13DWF Day Thirteen: "Ynè-Kee’s Journey" by Jay Sturner

The final tale of The 13 Days of Weird Flash is "Ynè-Kee’s Journey" by Jay Sturner from our very first "Winter '22" release.

13DWF Day Thirteen: "Ynè-Kee’s Journey" by Jay Sturner
Jay Sturner, author of "Ynè-Kee’s Journey"

Ladies and gentlemen, boys and ghouls – it’s been a delightful time spinning yarns with all of you for these past (lucky) thirteen days. While we started this event to hawk books (more on those below), at its core, Weird Fiction Quarterly is much more a community of writers than a bunch of inky glyphs electronically etched onto paper and bound by some mysterious Amazon printing press we can only commune with via book orders in The Cloud.

And this gaggle of writers are not ones to be content to just pound out enchanting flash fiction four times a year. They’re out in the world reading, performing, and meeting readers like you.

Tomorrow (Dec. 7th), Denise Dumars will be reading her story "Čert", which will be featured in next month’s second annual Winter ’24 volume. You can join her at the Anaheim Central Library at 5pm. Don’t be late!

Next Monday (Dec. 11th), for y’all Southerners, Can Wiggins will be featured at the Appleton Auditorium as part of their Victorian Christmas Ghost Stories event at 7pm.

And next Saturday (Dec. 16th), Robert J. Sodaro will have a table at the the IncrediCon Comic & Pop Culture Festival in Poughkeepsie, NY to meet readers and fans of his stories and comic work.

On that same day (Dec. 16th), Jayaprakash Satyamurthy will be performing at Neo-Decadence Saturnalia as part of an online event from 1 to 3pm.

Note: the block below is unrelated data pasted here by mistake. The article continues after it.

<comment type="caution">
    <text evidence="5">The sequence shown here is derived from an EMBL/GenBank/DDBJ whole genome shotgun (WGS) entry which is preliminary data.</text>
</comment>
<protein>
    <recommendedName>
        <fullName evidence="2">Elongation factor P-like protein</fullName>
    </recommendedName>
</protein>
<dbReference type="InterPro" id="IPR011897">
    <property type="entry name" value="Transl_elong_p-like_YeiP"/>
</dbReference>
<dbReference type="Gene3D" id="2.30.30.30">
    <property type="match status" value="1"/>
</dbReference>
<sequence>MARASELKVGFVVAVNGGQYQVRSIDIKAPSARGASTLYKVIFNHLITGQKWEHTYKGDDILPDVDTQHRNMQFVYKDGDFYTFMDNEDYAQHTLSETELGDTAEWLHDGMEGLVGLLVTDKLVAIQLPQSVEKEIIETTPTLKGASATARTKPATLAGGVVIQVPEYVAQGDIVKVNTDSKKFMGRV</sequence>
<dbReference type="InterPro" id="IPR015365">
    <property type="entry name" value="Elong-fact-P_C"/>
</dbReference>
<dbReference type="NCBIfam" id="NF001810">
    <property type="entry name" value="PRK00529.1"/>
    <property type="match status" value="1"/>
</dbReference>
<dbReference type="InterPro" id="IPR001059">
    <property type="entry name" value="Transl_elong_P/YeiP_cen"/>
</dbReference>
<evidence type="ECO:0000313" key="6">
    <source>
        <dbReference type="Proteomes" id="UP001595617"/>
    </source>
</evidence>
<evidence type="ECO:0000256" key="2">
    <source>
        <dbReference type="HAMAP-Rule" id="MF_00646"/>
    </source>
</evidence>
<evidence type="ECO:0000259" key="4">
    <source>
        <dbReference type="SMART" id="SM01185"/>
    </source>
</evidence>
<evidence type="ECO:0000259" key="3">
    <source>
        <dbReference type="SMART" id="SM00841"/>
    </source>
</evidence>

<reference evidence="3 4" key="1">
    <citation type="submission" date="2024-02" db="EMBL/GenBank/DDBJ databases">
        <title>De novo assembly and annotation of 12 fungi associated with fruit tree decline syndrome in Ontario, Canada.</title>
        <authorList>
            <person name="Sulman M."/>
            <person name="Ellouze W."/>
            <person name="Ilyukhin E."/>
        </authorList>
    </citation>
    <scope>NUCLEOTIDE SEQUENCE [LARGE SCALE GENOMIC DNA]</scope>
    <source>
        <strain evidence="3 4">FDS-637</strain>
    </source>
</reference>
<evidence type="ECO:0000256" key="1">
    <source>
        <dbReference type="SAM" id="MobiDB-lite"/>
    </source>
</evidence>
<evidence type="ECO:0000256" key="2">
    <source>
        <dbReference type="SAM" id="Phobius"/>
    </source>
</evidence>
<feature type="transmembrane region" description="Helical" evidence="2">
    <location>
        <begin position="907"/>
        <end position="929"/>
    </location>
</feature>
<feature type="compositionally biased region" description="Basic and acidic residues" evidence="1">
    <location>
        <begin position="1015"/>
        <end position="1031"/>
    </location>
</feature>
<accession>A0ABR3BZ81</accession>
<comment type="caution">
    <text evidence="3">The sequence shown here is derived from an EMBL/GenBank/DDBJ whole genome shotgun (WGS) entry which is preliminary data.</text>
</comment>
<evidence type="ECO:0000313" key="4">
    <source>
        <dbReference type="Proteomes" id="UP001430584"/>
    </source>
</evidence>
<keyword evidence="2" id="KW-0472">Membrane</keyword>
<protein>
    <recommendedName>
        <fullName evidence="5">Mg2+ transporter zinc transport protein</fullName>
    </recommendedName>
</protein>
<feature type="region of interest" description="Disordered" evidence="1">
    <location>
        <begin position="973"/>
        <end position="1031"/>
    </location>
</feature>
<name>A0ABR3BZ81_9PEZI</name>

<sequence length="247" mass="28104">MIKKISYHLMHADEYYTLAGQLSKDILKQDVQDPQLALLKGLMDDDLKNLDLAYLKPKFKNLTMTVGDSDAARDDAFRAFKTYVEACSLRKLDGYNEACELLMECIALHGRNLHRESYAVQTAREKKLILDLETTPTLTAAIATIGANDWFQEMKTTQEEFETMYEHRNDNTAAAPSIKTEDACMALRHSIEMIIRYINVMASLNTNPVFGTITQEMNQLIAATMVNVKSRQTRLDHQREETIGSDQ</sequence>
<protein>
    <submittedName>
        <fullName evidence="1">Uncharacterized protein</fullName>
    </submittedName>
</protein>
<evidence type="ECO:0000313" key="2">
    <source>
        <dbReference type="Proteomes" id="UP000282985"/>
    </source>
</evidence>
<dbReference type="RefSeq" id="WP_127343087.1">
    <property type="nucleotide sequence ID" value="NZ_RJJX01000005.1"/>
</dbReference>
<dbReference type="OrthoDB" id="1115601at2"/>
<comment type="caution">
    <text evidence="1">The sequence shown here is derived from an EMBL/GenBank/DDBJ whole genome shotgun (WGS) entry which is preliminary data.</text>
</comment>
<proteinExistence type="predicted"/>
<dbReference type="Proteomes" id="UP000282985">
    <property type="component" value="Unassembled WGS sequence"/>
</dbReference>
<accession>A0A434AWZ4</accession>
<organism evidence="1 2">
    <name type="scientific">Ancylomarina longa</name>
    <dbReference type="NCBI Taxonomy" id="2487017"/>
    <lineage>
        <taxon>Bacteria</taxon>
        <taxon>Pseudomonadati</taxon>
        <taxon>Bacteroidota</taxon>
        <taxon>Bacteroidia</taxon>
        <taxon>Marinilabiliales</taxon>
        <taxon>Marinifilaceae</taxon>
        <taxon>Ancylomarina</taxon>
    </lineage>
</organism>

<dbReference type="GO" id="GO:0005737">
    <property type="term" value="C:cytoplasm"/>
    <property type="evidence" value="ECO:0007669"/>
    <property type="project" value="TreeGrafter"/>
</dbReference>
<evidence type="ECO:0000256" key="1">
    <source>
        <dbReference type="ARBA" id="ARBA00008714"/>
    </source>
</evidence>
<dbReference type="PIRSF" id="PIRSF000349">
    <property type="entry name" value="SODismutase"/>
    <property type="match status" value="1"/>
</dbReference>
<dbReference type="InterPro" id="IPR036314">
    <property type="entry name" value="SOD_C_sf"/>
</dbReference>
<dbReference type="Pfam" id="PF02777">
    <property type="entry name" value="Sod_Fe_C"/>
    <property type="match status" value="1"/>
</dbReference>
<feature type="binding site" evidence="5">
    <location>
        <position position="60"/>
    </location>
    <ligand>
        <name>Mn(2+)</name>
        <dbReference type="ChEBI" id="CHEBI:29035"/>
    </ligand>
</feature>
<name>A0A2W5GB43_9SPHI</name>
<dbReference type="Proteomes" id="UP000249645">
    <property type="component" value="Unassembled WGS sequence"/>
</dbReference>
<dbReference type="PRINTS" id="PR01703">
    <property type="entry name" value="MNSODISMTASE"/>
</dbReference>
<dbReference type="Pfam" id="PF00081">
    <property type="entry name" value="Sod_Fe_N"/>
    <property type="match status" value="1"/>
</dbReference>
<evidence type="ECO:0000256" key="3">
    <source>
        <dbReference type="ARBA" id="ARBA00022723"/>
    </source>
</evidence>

Finally, Nora Peevy is still raising funds for her medical expenses at her GoFundMe page. And she’s not working alone on this, as the Canine Brigade has sent Willow to provide a little extra motivation to donate and share Nora’s campaign. 

I have some additional stuff to share, but you’ve been patient long enough, so we’ll get into that after today’s story and Q&A.

Today’s tale, “Ynè-Kee’s Journey” by Jay Sturner first appeared in the very first Winter ’22 edition of WFQ. Jay is an award-winning poet, fiction writer, and naturalist from the Chicago suburbs. He is the author of several books of poetry and a collection of short stories. His writing has appeared in such publications as The Magazine of Fantasy & Science Fiction, Space & Time, Spectral Realms, and Not One of Us, among others. He mainly writes fantasy, horror, and science fiction, but occasionally writes in other genres. He is also a professional birdwalk leader and former botanist.

Ynè-Kee’s Journey

By Jay Sturner

To Shayne Keen (for introducing me to the band King Buffalo, from which an image in a song of theirs led to the creation of this story).

Ynè-Kee froze at the sight of her own face peering down at her from the emerald flame of an aurora. This vision, the shaman said, was a sign that a journey must be taken, and that closure was its purpose.

Next day, after making preparations, Ynè-Kee spent extra time with her son. Part of her did not want to go, as the boy had just lost his father and sisters in an unexpected raid. In her own grief she went up the hill every sunset. There she watched light dance across the boreal landscape to distant waters where it was lulled beneath the horizon. She wondered where all that light went, and if it was better there.

After saying her goodbyes, she climbed atop her mammoth and headed west through the snow.

Several days into her journey, under a setting sun, Ynè-Kee arrived at the sea. A pair of eiders zipped over her head from the leaden waves. As she idly followed their flight, she looked over her shoulder and discovered a cloud of wispy fog seeping out of the trees. This fog, she noticed, was stretching toward the coast like breath returning to a mouth. Ynè-Kee’s people believed fog held dark spirits, and a shiver of fear joined her many shivers of cold.